We knew that data we needed didn’t exist at the level we needed it. So we got the team together and they knew that half of the first year was a lot about collecting data at patient level. So we collected a lot of that data because it wasn’t there to help us start to do some of it and start to help them improve their own local data and the system to join it all up. So, improvement in data had been part of the whole process as we’d gone along and part of what we’ve built into and learning from what’s built-in to other programs around data.

Of course, we have the whole issue around what we could connect and then what we couldn’t connect after 2012 and the perceived changes that people got quite twitchy about in terms of data protection. In terms of being able to share what we were planning to we probably got about two years delay in the process. People are finding ways around that rather than us helping them because nationally, we still don’t have a proper solution.

We’ve seen the simulation, so now I’d like to know is , for example, community care is going to need to spend more money in order to save money in the hospital - how does that incentive actually get translated into practice? How does that work and how do you get everybody to agree to that?


This differs in different places and is very dependent on relationships. In places where it’s been successful in terms of progress, it’s been where they’ve had mature relationships already in place and they’ve been working jointly on the things anyway. They understand that as a whole system, there’ll be so much money, it’s the same people we’re trying to support, and actually this is about getting it right for them, not about entrenching into organizational cash flow and a bottom line type approach. So where it’s gone well? For instance, one of our teams in London has set up a specific model where they’ve taken people and money out of the acute trust, the community trust, social care, and voluntary sector on the basis that by combining all of these elements into this one delivery model for people who are quite complex, it will have a knock on impact on all of those services for really high utilization of a bed, community nurse or whatever.

So they used the simulation to make the case that this is how much this population is costing us because we’re not getting them right. So, we’ll take out these people and misfits to the contract to make this model work. But that will still save XXX because we think we can reduce that by what the model is telling us. So, some of this has been a leap of faith 30 people saying, “Right. We get this design. We realised this is the right thing to do so we will agree to do that on the basis that we believe these savings will come.” But it hasn’t been straightforward process. There’s still a lot for discussion, and obviously, things aren’t quite straightforward in terms of how they work.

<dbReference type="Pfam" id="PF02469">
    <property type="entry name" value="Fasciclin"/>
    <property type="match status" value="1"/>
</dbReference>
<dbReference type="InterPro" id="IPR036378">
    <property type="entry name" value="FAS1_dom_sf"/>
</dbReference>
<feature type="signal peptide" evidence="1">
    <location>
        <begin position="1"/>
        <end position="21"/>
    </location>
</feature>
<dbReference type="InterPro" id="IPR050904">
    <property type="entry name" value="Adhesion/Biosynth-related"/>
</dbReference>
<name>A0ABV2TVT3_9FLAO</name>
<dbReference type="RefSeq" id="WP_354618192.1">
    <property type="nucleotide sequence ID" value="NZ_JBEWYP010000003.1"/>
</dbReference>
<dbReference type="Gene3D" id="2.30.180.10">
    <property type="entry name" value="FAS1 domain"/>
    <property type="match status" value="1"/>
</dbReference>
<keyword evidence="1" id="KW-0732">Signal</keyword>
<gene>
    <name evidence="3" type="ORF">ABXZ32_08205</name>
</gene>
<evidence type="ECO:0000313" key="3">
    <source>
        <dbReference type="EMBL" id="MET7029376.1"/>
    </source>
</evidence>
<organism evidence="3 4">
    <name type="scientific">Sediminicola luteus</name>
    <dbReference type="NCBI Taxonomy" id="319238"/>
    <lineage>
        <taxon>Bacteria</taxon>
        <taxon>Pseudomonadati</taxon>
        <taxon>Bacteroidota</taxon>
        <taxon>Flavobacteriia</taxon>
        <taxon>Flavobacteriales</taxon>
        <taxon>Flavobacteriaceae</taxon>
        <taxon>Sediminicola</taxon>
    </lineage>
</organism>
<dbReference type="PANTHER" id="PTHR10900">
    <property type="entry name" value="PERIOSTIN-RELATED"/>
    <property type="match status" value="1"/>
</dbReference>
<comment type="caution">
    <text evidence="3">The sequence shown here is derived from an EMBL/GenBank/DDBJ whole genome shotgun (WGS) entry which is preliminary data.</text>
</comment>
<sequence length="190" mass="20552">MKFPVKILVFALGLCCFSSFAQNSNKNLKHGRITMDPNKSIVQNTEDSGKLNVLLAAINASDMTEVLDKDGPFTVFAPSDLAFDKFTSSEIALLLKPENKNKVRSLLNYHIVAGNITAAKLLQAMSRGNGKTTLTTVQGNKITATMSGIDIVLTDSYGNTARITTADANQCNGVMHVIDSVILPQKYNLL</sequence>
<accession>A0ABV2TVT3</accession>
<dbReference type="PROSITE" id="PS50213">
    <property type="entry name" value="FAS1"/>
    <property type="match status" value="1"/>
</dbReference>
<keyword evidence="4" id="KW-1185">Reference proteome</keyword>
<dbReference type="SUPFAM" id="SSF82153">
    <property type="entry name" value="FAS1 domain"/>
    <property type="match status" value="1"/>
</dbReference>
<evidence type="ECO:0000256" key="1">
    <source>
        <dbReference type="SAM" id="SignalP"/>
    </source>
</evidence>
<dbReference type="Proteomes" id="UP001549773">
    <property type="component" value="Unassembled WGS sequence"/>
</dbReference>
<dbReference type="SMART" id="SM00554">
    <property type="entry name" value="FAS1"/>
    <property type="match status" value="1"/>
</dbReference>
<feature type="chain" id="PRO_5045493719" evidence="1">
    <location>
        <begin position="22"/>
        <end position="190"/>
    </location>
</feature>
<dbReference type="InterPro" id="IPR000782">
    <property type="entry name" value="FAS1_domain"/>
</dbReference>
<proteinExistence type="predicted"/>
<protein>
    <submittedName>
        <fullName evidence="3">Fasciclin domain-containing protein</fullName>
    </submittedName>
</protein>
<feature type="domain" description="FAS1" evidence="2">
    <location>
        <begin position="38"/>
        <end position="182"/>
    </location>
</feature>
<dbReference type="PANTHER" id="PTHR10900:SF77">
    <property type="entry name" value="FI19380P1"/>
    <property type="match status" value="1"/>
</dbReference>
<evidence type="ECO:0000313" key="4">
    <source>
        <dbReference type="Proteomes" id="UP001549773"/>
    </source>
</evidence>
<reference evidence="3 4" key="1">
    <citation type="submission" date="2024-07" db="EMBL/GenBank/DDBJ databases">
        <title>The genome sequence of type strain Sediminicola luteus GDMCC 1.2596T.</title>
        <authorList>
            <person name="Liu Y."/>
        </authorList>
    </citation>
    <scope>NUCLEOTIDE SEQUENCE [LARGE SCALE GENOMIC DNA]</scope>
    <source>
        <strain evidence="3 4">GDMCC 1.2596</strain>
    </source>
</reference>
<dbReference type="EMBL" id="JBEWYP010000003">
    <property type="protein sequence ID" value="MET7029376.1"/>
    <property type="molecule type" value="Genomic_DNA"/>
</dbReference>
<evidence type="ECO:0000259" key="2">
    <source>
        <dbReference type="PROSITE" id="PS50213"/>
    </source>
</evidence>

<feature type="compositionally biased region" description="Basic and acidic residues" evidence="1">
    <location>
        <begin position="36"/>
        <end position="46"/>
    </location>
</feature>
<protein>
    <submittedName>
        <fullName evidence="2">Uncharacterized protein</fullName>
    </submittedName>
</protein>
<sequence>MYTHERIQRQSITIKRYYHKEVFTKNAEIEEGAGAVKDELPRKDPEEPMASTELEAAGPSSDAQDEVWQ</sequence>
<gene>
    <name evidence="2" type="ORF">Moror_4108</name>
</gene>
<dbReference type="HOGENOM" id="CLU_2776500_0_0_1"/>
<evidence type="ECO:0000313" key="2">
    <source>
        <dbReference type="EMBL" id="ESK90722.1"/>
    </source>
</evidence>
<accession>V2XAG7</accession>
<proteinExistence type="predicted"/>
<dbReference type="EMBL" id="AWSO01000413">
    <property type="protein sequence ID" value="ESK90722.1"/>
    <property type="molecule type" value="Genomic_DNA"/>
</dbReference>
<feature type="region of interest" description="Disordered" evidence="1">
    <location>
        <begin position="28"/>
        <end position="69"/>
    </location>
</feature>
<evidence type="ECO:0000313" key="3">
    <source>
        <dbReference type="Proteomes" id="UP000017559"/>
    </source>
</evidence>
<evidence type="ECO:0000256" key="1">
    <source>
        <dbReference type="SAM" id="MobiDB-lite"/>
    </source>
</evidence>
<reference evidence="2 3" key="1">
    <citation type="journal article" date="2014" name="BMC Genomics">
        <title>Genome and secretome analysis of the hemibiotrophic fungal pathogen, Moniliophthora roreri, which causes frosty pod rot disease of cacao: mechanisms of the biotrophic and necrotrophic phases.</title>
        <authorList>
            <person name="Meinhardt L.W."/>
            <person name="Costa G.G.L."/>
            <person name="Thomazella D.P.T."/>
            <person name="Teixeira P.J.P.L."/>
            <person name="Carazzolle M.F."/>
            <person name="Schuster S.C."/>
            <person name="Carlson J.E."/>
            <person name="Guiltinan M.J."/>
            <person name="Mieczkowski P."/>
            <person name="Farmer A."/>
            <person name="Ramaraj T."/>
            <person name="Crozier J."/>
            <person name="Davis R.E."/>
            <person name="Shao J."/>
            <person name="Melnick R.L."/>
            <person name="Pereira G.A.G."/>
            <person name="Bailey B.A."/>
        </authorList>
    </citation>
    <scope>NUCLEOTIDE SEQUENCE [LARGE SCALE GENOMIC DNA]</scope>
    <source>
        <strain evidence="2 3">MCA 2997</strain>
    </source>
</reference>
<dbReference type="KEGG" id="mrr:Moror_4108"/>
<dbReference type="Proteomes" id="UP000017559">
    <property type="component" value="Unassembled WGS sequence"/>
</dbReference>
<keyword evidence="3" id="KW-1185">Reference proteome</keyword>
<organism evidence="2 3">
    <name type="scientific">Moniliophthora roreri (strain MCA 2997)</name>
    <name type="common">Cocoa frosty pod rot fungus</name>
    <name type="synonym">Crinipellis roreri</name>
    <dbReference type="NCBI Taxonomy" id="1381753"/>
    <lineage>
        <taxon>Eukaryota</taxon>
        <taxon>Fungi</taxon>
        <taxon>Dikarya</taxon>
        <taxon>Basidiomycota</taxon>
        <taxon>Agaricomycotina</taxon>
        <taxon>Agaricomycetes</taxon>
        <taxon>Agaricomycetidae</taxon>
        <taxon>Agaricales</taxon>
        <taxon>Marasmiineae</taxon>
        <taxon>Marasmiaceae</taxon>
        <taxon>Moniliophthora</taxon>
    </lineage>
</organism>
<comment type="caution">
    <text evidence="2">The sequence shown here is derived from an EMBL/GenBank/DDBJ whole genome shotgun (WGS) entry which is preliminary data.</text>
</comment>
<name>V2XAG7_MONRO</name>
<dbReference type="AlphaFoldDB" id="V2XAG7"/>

It’s taking longer than anticipated but that’s why the relationships are really important. In other areas as well, they haven’t necessarily got these relationships it’s been about de-commissioning and re-commissioning in the usual commissioning, purchaser and provider terms. That’s not the ideal. So that example I’d just described to you -.not necessarily how they’re doing it but the approach that they use to get to buy-in and people can understand and get the pace of change and have that belief that it can work - it’s obviously what we would want everybody to be able to get to but people are at different points in all of this.

What we’re also trying to look at is where the other instances are that may or may not support. For example, in terms of where people’s social care versus means-tested social care in the UK, that can cause a different incentive. So people who aren’t able to get free social care, there is a bit of an incentive for the NHS to be left with those people in terms of the whole approach of care, because actually some of it isn’t paid for already.


So, from my perspective listening to you say that, what strikes me is that if we’re going to propose these sorts of approaches, we need to be targeting people who are participating in the Medicare insurance savings program, where they already have established a baseline. They’ve got a fixed amount of money that they’re trying to spend less than which then drives much stronger incentives than be kind of, “Let’s do good things and maybe some things will happen after that” because they have an established framework on it.